a. The Social Security scheme has been reorganised with its own charter and constitution a few months ago and they now have their new President and Secretary, with whom I shall be working closely, hand in hand. The more the numbers in the scheme, the more benefits will be accrued by the family members of the unfortunate deceased member, in case of a mishap. To achieve this, I request all state chapters and members of ASI to actively help in increasing membership. It can be done by simple measures of displaying the advantages of these schemes to our members, during state conferences and programmes.
b. Professional Indemnity scheme is run by ASI through a third party. This scheme should give maximum advantage to the member somewhat more than what insurance schemes available on the shelf, offer us. I shall be working further on it, to present a more lucrative policy with added benefits. Lot of our members have their own indemnity insurance but also many don’t. Professional Indemnity must be made mandatory for all surgeons before they start their surgical practice and career and I propose to take this message to the attention of young surgeons in practice.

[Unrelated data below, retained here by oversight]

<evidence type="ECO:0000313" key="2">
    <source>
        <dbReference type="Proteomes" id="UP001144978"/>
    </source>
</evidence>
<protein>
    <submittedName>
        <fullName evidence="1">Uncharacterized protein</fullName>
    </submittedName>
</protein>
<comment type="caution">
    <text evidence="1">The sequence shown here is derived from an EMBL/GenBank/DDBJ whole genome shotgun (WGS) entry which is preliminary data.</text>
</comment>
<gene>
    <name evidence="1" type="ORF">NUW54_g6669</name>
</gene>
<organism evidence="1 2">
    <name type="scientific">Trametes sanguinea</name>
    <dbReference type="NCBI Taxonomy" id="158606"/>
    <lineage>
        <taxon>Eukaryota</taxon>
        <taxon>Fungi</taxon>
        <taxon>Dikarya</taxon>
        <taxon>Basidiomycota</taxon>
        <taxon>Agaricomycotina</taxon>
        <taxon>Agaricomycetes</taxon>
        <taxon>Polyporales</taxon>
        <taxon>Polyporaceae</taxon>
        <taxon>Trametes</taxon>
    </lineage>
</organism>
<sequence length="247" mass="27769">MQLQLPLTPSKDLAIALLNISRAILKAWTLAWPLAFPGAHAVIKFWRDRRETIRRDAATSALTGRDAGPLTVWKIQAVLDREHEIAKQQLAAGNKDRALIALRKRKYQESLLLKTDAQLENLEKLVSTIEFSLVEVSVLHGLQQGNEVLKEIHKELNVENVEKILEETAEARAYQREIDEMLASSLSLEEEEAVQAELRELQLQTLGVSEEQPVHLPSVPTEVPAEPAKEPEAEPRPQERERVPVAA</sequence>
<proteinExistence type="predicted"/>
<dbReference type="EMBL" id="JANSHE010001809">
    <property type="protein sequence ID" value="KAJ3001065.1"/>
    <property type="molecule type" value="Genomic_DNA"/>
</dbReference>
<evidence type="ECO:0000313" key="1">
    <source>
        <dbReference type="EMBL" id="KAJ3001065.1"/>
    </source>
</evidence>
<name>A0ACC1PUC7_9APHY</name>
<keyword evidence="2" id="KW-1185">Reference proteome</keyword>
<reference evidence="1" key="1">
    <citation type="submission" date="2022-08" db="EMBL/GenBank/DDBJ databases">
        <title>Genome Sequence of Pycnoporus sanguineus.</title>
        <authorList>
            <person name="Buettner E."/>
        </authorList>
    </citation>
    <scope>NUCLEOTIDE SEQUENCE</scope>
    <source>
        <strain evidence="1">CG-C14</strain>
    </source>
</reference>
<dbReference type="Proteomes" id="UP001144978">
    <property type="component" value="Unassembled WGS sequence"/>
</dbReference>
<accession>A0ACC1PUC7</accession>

c. NABH accreditation of hospitals is now required by most organisations. To help and facilitate our members owning hospitals, we have training programs which will be reinforced further.
d. Support at District and City level. This is one of the most challenging issues facing all surgeons practising today. ASI helplines have to be made, support groups mobilised, legal support and liaison with local Police have to be considered. This is not an easy task, but a start has to be made.